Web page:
• Corpus ID: 85660645

Salticidae (Arachnida: Araneae) of Oriental, Australian and Pacific Regions, XI. A new genus of Astieae from Western Australia

@inproceedings{Zabka1995SalticidaeA,
  title={Salticidae (Arachnida: Araneae) of Oriental, Australian and Pacific Regions, XI. A new genus of Astieae from Western Australia},
  author={Marek Zabka},
  year={1995}
}
Megaloastia mainae gen. et sp. nov., an unusuallong-Ieged spider from Western Australia is described and figured. Remarks on morphology, behaviour and evolution of Salticidae are presented. 
A new genus and five new species of Astieae (Araneae: Salticidae) from Australia, with remarks on distribution
Parahelpis , a new genus of Astieae, is described for Helpis abnormis (Zabka, 2002) and Parahelpis smithae spec. nov., the former being designated the type species. Adoxotoma embolica spec. nov., A.
On ten species of jumping spiders from Xishuangbanna, China (Araneae, Salticidae)
TLDR
Nine new species of jumping spiders from Xishuangbanna Tropical Botanical Garden are described and the female of Chinattusinflatus Wang & Li, 2020 is described for the first time.
Salticidae (Arachnida: Araneae) from the Oriental, Australian and Pacific regions, XV. New species of Astieae from Australia
TLDR
The group Astieae comprises the following genera: Astia, Arasia, Helpis, Adoxotoma, Jacksonoides, Megaloastia, Sondra and Tauala, all of which are recorded from Australia only.
New species of Jacksonoides Wanless, 1988 from Australia (Araneae: Salticidae: Astioida), with a re-definition of the genus
TLDR
Nine new species of Jacksonoides (Wanless, 1988) are diagnosed, described and illustrated and the genus is re-defined and its relationships are discussed.
A phylogenetic classification of jumping spiders (Araneae: Salticidae)
TLDR
The proposed relationships indicate that a strongly ant- like body has evolved at least 12 times in salticids, and a strongly beetle-like body at least 8 times, according to both molecular and morphological information.
Natural history observations and predatory behaviour of a long-legged jumping spider, Megaloastia mainae (Araneae: Salticidae)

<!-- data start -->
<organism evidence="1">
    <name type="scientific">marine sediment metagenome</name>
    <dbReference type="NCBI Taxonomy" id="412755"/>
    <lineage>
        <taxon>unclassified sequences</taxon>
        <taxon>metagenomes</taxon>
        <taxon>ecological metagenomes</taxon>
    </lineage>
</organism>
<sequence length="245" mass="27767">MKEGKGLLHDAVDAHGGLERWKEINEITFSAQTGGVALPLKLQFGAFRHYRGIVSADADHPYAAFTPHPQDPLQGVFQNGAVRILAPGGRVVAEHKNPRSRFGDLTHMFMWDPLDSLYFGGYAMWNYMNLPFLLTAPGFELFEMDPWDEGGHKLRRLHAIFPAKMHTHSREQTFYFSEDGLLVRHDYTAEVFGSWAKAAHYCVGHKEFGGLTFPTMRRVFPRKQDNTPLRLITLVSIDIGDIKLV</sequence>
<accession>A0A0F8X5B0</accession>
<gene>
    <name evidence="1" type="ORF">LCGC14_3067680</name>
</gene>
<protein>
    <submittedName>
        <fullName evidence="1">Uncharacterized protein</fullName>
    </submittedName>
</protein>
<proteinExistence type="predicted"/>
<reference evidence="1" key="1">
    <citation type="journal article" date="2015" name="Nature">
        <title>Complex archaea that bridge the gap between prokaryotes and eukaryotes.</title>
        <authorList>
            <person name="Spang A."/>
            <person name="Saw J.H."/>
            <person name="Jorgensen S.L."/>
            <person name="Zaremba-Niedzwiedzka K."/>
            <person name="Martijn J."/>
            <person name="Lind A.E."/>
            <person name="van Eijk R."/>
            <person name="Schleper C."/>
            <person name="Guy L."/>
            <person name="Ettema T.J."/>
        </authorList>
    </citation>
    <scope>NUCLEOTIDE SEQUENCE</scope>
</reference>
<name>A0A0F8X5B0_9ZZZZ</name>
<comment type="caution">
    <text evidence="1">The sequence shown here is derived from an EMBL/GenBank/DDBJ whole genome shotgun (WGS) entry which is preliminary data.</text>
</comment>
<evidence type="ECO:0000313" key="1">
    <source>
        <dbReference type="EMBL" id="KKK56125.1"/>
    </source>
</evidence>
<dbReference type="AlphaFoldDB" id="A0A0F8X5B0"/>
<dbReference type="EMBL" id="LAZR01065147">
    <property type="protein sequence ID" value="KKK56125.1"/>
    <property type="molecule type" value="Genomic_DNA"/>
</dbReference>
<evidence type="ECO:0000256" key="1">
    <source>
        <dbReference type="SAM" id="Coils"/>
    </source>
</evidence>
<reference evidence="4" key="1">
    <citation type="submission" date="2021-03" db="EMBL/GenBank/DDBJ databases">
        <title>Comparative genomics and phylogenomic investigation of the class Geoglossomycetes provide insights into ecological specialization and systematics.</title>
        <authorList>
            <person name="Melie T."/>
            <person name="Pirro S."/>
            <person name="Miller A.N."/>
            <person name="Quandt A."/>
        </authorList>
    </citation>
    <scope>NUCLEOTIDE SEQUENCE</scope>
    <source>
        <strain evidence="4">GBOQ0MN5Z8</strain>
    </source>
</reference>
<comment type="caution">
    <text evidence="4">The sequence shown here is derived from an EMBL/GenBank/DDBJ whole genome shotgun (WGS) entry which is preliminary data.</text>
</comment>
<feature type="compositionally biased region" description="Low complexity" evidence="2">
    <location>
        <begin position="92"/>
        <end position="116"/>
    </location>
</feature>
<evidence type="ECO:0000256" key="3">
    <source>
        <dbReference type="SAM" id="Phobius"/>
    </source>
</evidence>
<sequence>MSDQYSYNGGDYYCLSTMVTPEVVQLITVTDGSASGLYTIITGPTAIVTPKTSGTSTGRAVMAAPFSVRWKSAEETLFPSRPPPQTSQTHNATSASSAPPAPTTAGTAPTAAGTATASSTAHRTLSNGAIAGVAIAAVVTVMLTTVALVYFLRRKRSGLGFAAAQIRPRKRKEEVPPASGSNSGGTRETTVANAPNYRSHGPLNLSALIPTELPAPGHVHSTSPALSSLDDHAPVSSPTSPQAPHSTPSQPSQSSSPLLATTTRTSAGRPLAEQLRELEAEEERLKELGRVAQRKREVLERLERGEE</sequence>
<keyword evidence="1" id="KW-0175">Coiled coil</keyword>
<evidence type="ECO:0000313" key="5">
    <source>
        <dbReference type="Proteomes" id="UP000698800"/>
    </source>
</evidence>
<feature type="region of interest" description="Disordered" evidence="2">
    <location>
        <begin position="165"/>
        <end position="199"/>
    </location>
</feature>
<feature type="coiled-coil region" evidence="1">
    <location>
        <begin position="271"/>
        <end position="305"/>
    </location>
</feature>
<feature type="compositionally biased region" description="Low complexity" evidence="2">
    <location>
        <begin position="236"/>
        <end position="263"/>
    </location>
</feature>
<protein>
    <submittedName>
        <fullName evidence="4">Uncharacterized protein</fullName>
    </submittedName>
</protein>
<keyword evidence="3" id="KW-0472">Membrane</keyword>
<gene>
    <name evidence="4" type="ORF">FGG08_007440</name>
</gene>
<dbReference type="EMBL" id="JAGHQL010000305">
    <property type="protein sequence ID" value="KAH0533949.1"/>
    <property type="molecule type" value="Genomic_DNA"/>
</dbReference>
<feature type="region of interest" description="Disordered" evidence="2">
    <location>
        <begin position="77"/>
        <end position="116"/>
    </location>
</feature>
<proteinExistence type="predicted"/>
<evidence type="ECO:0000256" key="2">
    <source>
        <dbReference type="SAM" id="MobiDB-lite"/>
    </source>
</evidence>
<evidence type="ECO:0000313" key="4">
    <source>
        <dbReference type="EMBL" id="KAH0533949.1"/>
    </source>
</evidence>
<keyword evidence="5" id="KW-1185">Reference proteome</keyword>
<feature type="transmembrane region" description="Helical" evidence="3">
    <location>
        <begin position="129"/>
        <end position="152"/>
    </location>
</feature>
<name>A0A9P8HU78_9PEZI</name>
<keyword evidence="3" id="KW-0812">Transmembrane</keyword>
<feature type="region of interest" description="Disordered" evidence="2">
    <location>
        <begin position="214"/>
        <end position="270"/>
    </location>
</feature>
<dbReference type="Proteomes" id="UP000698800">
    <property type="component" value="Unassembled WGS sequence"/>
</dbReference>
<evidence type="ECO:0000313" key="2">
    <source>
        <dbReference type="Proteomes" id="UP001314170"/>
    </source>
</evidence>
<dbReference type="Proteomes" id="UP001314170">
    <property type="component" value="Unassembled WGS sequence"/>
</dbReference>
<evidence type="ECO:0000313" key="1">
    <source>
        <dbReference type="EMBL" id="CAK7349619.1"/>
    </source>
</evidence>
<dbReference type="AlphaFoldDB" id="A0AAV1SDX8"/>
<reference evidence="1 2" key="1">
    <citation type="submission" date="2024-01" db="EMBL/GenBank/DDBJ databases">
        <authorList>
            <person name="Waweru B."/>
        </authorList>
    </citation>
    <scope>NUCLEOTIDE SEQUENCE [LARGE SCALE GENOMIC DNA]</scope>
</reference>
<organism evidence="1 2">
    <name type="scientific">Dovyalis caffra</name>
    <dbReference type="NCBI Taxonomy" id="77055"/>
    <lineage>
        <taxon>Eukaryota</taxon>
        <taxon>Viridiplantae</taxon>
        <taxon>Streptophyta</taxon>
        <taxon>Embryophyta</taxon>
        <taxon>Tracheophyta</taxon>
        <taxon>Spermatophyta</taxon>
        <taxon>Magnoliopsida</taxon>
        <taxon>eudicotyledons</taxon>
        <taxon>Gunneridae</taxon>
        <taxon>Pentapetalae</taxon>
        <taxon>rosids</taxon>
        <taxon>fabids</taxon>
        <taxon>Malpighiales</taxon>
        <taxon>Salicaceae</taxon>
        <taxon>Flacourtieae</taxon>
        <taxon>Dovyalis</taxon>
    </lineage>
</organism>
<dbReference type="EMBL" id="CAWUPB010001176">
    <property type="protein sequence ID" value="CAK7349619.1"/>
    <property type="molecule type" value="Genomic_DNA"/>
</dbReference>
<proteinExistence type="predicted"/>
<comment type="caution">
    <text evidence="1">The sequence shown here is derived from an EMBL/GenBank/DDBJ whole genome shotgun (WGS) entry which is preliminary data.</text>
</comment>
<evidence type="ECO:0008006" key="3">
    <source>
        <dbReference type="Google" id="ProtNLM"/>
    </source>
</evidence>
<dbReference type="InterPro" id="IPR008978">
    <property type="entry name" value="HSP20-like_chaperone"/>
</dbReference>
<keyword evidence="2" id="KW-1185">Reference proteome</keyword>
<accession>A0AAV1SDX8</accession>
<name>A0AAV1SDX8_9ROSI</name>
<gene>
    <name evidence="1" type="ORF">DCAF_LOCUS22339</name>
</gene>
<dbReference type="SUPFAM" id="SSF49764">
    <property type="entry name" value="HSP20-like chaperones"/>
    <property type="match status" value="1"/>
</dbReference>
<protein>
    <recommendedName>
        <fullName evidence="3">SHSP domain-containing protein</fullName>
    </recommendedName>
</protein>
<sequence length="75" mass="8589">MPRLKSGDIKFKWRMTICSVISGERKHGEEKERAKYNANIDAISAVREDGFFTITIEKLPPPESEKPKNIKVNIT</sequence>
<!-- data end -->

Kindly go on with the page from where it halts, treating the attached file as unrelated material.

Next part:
TLDR
The behaviour and natural history of Megaloastia mainae, a long-legged salticid spider that appears to be endemic to northwest Australia, was investigated under natural conditions in the Kimberley Region of Western Australia, finding no evidence that M. mainae builds a prey-capture web or uses its nest as a predatory device.

References

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A revision of the spider group Astieae (Araneae: Salticidae) in the Australian region
TLDR
The group Astieae is relimited to include six, mainly Australian, genera: Arasia Simon, Astia Koch, Helpis Simon, Jacksonoides, and six species new to science.
Salticidae (Araneae) of Oriental, Australian and Pacific Regions, IV. Genus Ocrisiona Simon, 1901
The spider genus Ocrisiona Simon is revised. Eight species are diagnosed, described and illustrated, five new ones are established: O. eucalypti, O. koahi, O. parmeliae, O. victoriae and O.
Comparative biology of Portia africana, P. albimana, P. fimbriata, P. labiata, and P. shultzi, araneophagic, web-building jumping spiders (Araneae: Salticidae): utilisation of webs, predatory versatility, and intraspecific interactions
TLDR
Portia was an aggressive mimic, using a complex repertoire of vibratory behaviour to deceive the host spiders on which it fed, and was a highly effective predator on diverse types of alien webs.
The biology of Jacksonoides queenslandica, a jumping spider (Araneae: Salticidae) from Queensland: intraspecific interactions, web-invasion, predators, and prey
TLDR
The behaviour of Jacksonoides queenslandica Wanless, a very abundant salticid in north Queensland rainforests, was investigated in nature and the laboratory, finding that females ate each other’s eggs and made longterm use of their nests.
Communal jumping spiders (Araneae: Salticidae) from Kenya: interspecific nest complexes, cohabitation with web-building spiders, and intraspecific interactions
TLDR
Three communal salticids that live in very large interspecific nest complexes, a habit which is highly unusual for cursorial spiders, are studied, finding distinct differences in the display behaviours of the different species.
Comparative study of releaser pheromones associated with the silk of jumping spiders (Araneae, Salticidae)
TLDR
Nests and webs with altered structure and masses of dragline silk crudely resembling nests were effective releasers of courtship, suggesting that a polar pheromone is bound to the silk.
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